After producing (as one-third of the Borderline Films crew) such seminal films as Antonio Campos’ Afterschool and Sean Durkin’s Martha Marcy May Marlene, its with a certain trepidation, high expectations and immense anticipation that might awaited James White‘s unveiling during January’s Sundance Film Festival. Simply put, Josh Mond‘s directorial outing will be regarded as one of the best debuts from an American independent filmmaker circa 2015. Viscerally involving, emotionally gut-wrenching, non-exploitatively judgemental, Mond’s deeply personal film wears a certain fragility on its disheveled sleeve with major props going to the direction of one of the best paired performances of the year. Stripped to core, this NYC infused drama demands that the viewer Live Through This.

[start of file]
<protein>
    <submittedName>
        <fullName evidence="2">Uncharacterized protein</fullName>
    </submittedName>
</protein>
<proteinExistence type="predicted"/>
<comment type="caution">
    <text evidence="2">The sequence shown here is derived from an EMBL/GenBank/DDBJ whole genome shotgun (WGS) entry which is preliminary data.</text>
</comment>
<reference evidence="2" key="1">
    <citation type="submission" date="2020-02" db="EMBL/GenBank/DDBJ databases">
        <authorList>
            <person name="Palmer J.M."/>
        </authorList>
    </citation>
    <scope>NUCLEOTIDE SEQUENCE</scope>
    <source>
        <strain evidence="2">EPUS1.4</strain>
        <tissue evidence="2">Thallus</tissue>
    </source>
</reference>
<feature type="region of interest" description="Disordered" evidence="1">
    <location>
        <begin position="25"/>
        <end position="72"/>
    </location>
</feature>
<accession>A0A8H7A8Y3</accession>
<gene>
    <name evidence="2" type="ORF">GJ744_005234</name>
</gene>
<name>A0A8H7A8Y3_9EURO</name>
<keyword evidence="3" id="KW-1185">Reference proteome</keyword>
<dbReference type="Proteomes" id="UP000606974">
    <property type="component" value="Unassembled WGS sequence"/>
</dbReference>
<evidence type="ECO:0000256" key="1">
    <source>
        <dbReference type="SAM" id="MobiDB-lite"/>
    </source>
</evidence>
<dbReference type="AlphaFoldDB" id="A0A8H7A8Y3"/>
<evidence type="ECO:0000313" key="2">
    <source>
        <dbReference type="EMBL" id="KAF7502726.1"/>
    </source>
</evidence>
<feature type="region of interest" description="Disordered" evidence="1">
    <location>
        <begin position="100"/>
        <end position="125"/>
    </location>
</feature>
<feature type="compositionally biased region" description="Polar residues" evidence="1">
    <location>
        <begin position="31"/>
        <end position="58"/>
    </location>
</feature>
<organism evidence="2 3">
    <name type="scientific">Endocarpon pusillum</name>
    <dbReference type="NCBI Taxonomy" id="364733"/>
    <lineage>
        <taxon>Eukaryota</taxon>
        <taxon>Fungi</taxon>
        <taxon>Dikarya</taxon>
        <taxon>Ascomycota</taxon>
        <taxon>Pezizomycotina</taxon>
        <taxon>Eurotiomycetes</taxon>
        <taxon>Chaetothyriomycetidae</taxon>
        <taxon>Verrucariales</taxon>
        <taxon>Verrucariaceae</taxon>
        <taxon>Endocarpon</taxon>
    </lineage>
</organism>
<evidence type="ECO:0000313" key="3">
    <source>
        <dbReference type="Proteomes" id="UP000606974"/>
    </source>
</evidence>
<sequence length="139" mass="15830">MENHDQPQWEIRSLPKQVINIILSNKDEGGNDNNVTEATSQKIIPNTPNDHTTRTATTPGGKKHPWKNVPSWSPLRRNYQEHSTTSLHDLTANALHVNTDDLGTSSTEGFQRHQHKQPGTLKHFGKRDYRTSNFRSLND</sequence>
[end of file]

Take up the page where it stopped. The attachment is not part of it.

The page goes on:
I sat down with Josh at the Sundance Film Festival where we swiftly touched upon his working process with cinematographer Mátyás Erdély (Son of Saul), we discussed how he fine-tuned the script and briefly touched upon the backstory behind the film’s longest take which also happens to be the film’s most personal crucial sequence. The Film Arcade releases James White at NYC’s Landmark Sunshine Cinema on November 13th, and it will open in other cities in the weeks to follow. Here is my sit-down with Mond.
IONCINEMA.com partnered with Spotful to present this abridged teaser video interview.